The retail industry has been challenged for some years now, not only because of increasing digitisation but also increasing inflationary pressures, as highlighted by a recent lawsuit against Starbucks by the US Labour Board. The company is being asked to reinstate a group of activist employees by labour officals in federal court, following allegations of employment retaliation.
According to the complaint, Starbucks retaliated against the three employees because of their union involvement, as well as their participation in a regulatory investigation. The claim seeks an injunction requiring the reinstatement of effected employees, and comes in response to dozens of allegations made against the company by unions, of which prosecutors have found merit in some.
With union campaigning surging through Starbucks stores, the lawsuit escalates the battle between the company and its employees. Beginning in 2021, a number of the company’s baristas, referred to as ”partners”, commenced unionisation into an affiliate of the Service Employees International Union, which petitions on behalf of thousands of employees across the country.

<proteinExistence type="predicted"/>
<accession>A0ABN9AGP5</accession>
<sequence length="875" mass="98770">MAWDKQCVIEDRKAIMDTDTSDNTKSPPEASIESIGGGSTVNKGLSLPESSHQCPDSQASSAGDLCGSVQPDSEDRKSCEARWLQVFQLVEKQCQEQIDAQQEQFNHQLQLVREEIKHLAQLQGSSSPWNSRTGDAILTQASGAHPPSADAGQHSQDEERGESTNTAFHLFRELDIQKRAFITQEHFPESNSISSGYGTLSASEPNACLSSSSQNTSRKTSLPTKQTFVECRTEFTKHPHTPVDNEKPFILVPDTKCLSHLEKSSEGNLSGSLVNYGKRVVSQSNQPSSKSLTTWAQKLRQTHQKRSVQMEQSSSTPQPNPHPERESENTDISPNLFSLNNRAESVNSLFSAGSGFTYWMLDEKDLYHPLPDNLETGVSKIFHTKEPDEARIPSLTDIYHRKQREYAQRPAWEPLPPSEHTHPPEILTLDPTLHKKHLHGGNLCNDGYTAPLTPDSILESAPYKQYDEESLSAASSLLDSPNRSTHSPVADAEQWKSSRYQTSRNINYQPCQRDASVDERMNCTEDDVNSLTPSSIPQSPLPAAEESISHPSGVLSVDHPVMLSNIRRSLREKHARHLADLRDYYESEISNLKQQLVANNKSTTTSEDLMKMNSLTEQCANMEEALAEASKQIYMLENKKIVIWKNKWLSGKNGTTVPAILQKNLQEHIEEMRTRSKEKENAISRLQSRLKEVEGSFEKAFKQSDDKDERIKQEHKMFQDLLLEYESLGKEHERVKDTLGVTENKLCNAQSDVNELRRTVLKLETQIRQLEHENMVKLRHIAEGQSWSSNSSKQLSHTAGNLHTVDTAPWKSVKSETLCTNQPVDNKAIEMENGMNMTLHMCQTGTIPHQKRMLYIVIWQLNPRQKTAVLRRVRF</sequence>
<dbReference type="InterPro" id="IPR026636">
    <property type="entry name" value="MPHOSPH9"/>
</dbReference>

In response, Starbucks has announced it does not agree with the labour board’s claims and that any claims of anti-union activity are categorically false, with employees right to organise being respected. Furthermore, the company reiterated that policies have been implemented to protect all stakeholders, and to ensure that its workplaces are welcoming and safe.
Starbucks was founded in 1971 as a coffee bean roaster and equipment retailer. Since its modest beginnings as a corner shop in downtown Seattle, the company has grown into a network of over 30,000 coffee houses in 84 countries across the world. Impressively, it continues to increase both revenue and profit despite the headwinds experienced by the sector at large.